As Ethiopia battles to stop the spread of the deadly coronavirus, the country is also at a high risk of a second scourge after yellow fever was reported in the south, the World Health Organization (WHO) said.
The first two cases were reported on March 3 in the SNNP Region and had risen to six by April 6, WHO said. Of the reported cases, three were members of the same household (father, mother and son) located in a rural Kebele.
“The high number of suspect cases reported over a short time period is of high concern,” according to the statement. “The onset of the rainy season could increase density of mosquito vectors, thereby further exacerbating risk of spread.”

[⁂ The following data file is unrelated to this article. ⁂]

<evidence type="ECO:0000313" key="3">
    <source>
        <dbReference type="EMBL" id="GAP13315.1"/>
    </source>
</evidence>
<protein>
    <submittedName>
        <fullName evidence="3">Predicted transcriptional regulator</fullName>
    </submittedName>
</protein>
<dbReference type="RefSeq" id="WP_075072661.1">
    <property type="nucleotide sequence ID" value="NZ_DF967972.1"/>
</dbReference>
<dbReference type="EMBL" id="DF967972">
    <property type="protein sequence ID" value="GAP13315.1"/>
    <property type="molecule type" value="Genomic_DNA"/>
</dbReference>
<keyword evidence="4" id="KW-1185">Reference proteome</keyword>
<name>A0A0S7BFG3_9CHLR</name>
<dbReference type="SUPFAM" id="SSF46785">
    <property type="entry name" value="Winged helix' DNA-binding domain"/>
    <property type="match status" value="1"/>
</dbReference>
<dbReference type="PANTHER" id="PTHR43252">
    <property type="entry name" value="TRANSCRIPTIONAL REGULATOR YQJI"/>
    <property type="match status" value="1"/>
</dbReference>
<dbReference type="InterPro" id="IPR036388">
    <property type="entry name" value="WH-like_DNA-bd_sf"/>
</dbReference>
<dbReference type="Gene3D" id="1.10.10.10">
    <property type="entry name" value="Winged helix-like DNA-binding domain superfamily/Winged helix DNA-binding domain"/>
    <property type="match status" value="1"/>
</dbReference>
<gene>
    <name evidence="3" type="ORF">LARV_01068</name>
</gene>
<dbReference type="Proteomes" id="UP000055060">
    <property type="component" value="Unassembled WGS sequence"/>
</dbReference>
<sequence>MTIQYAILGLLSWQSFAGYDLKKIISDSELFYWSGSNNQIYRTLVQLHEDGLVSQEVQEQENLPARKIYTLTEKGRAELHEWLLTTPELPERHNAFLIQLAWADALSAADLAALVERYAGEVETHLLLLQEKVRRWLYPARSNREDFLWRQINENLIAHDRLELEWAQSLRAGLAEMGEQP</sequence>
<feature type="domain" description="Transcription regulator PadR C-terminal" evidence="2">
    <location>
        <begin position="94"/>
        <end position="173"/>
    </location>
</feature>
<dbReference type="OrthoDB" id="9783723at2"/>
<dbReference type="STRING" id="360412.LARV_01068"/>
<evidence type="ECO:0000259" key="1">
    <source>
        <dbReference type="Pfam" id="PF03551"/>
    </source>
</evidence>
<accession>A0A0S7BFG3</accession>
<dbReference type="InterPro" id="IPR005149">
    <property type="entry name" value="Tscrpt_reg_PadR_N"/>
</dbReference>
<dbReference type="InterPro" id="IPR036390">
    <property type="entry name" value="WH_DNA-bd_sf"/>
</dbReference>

“Vaccination is the primary means for prevention and control of yellow fever. In urban centres, targeted vector control measures are also helpful to interrupt transmission”.
WHO added that it will continue to support local authorities to implement these interventions to control the current outbreak.
The last yellow fever outbreak occurred in the SNNP region in August 2018, with a total of 35 cases (30 suspected and 5 confirmed cases) reported from the Wolayita Zone in the SNNP region, Ethiopia.
While immunization took place in selected aspects of Wolayita Zone, the communities in Gurage zone remain vulnerable to yellow fever infection.